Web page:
We mailed surveys to all of the 100 clinics listed in the southwest region (New Mexico, Arizona, Louisiana, Arkansas, Texas, and Oklahoma) of the Anticoagulation Forum, an international organization of clinics providing care and management services to patients taking oral anticoagulants. A letter accompanied the survey asking that a senior member of the clinic team (nurse, pharmacist, or physician) who was familiar with the policies of the clinic answer the survey and return the form. We did not categorize the survey answers by the type (nurse, pharmacist, or physician) of respondent. Participants were offered a $10 payment for completing and returning the survey. Three months after the initial mailing, a follow-up letter was sent to those clinics that had not responded.
The institutional review board of the University of New Mexico Health Sciences Center, Albuquerque, approved the research protocol for this observational study. Informed consent was not obtained from the respondents.
First, respondents were asked if their clinic ever used oral and/or subcutaneous phytonadione. Respondents were then presented with 4 clinical scenarios (Table 2), each describing an asymptomatic patient without active bleeding whose INR was supratherapeutic. The case presentations also offered information about each patient's overall risk for bleeding and thrombosis. Cases were constructed so that the recommendations from the ACCP Fifth Consensus Conference regarding treatment of elevated INR values were directly applicable.
In Table 2, cases A and B each describe an asymptomatic patient without risk factors for bleeding whose INR is between 6 and 7. The ACCP states that for an INR greater than 5 but less than 9 in a patient with no significant bleeding, either of 2 management strategies is appropriate: (1) hold warfarin and recheck INR in 24 to 48 hours or (2) hold warfarin, administer low-dose oral phytonadione, and recheck INR in 24 to 48 hours.
Case C describes an asymptomatic patient with an INR of 6.3. The scenario states the patient had a recent gastrointestinal hemorrhage and is "at high risk for bleeding." Case D describes an asymptomatic patient with an INR of 9.8. In patients with an INR greater than 5 but less than 9 with an increased risk of bleeding, the ACCP recommends the use of phytonadione (1-2.5 mg, orally). According to ACCP guidelines, patients with an INR greater than 9 and without significant bleeding should have their warfarin held and be administered phytonadione (3-5 mg, orally). In these 2 cases, an answer was considered consistent with ACCP guidelines only if it included the administration of the appropriate dose of oral phytonadione.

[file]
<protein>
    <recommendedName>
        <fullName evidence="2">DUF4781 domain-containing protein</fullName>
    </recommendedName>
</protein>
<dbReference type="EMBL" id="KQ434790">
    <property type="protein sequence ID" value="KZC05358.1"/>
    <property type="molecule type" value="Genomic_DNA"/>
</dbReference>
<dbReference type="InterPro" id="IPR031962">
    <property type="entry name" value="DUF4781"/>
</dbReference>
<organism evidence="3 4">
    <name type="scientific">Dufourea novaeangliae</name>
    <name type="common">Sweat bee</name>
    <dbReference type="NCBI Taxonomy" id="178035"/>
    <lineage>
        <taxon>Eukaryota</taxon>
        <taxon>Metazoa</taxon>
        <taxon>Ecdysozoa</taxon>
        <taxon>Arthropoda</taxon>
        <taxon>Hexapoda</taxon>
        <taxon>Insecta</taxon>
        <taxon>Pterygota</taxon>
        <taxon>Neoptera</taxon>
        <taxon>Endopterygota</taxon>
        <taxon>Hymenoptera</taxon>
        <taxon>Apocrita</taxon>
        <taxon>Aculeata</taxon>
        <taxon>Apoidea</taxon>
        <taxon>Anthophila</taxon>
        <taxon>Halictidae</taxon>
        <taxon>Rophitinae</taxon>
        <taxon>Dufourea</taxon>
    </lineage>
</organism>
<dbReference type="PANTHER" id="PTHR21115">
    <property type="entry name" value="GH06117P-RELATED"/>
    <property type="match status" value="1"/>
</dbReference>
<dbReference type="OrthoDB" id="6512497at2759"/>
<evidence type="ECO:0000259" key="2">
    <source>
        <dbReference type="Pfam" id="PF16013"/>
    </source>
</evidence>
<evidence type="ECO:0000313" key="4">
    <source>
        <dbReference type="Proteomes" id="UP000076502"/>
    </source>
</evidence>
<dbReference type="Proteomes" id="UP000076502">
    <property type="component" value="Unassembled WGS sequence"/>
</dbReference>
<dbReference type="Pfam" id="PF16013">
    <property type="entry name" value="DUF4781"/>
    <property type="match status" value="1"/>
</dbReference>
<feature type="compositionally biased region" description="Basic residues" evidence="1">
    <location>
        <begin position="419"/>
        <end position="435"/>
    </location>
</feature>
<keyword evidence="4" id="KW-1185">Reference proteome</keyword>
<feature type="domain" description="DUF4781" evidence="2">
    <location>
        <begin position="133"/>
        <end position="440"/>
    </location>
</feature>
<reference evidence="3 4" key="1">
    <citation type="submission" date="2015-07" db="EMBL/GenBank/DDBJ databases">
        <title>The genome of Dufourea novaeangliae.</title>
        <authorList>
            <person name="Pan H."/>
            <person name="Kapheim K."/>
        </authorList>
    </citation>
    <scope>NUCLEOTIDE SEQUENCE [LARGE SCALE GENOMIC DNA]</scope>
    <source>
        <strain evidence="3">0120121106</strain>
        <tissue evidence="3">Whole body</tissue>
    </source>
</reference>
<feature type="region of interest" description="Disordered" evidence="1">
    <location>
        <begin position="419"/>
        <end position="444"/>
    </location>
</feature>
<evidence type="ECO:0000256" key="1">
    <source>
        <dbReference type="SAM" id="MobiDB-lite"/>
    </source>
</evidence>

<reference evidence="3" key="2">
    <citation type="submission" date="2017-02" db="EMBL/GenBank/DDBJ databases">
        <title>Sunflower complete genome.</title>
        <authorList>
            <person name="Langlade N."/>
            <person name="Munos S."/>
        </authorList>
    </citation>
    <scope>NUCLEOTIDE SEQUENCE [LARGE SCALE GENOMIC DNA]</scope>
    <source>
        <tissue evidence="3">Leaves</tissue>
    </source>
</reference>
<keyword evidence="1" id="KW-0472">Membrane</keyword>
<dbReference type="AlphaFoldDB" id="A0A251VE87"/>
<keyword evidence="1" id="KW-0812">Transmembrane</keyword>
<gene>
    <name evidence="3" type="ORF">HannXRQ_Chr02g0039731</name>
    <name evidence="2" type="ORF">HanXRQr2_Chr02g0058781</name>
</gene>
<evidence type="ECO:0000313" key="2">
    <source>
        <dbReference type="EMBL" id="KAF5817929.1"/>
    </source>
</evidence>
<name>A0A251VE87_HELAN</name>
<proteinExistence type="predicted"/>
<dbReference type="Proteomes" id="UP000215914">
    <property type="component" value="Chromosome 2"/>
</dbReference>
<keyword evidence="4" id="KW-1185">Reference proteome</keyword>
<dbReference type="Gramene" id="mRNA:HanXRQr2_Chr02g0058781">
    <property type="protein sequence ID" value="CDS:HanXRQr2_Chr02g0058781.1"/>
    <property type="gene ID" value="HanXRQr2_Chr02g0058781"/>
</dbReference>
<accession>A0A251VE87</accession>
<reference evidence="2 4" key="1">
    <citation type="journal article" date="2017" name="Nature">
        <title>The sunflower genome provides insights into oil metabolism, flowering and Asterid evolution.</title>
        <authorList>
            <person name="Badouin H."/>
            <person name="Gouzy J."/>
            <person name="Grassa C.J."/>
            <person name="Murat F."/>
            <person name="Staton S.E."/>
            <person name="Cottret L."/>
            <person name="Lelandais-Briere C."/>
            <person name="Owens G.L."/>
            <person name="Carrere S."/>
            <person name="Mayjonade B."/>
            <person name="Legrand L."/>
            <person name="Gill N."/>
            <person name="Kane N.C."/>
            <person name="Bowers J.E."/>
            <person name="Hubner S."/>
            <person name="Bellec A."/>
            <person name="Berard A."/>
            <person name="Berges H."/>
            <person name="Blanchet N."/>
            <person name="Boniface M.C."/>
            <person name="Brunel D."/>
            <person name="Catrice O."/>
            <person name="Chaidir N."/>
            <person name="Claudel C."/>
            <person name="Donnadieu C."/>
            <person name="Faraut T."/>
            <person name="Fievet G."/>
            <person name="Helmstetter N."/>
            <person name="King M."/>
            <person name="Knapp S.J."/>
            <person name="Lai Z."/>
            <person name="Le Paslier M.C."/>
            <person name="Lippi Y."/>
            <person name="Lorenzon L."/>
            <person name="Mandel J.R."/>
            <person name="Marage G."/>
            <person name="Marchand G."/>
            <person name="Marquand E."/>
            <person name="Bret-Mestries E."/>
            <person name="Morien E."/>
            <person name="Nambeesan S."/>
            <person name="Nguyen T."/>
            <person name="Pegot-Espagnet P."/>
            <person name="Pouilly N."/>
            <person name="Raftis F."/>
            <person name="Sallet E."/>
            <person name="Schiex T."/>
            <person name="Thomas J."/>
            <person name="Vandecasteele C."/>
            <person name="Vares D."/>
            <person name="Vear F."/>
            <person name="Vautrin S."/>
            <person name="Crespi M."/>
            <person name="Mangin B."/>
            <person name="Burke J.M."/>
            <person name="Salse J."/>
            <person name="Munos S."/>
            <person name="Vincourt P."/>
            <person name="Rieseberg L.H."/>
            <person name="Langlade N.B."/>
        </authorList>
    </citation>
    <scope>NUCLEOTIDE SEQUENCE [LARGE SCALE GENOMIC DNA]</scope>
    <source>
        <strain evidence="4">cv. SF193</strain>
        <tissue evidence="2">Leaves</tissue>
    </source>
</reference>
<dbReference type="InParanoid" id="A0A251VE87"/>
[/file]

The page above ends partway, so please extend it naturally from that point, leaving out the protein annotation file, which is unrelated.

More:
In each case, respondents were asked to select the management strategy that most closely reflected their clinic's usual practice. Their choices included (1) continue warfarin at a reduced dose and recheck INR in 24 to 48 hours; (2) omit the next warfarin dose and recheck INR in 24 to 48 hours; (3) omit the next warfarin dose and administer oral phytonadione; or (4) "other" (for this choice, participants were asked to write in their response). In addition, some of the scenarios included 2 possible doses of oral phytonadione; 1 "low" (1-2.5 mg) and 1 "high" (3-5 mg).
We defined all respondents' management choices as either consistent or not consistent with the recommendations of the 1998 ACCP Consensus Conference on Antithrombotic Therapy (at the time this survey was conducted, the 2001 ACCP Consensus Conference on Antithrombotic Therapy was not yet in print). For the purposes of the study, we considered nonspecific write-in strategies (eg, "call MD") to be consistent with ACCP recommendations.
The 95% confidence interval was calculated for the proportion of respondents having answers consistent with the 1998 ACCP recommendations.
Of the 100 surveys that were mailed, 14 were returned due to an incorrect address. These surveys were not counted in the study. Thirty-three clinics did not respond. Of the 86 clinics that received surveys, 53 (62%) responded. Of 53 respondents, 13 (25%) indicated that their clinics never used oral phytonadione. Nineteen (36%) indicated that their clinics use subcutaneous phytonadione. Thirteen clinics indicated they use both oral and subcutaneous forms of phytonadione.
In case A, more than 90% of respondents chose a strategy consistent with ACCP recommendations (Figure 1). Eighty-one percent chose only to omit a dose of warfarin, 11% chose to omit 1 dose and give low-dose oral phytonadione, 1% chose to continue warfarin at a lower dose, and 7% chose "other." Most write-in responses were not consistent with ACCP guidelines because they specified that warfarin be resumed at the same dose.
Proportion of respondents who gave answers consistent with American College of Chest Physicians (ACCP) recommendations for each case scenario. Bars represent upper limit of 95% confidence interval. INR indicates international normalized ratio.
In case B, a similarly large majority chose a strategy consistent with ACCP guidelines. Eighty-six percent chose only to omit a dose of warfarin, 11% chose to omit 1 dose and give low-dose oral phytonadione, 1% chose to continue warfarin at a lower dose, while 1 respondent (2%) chose "other."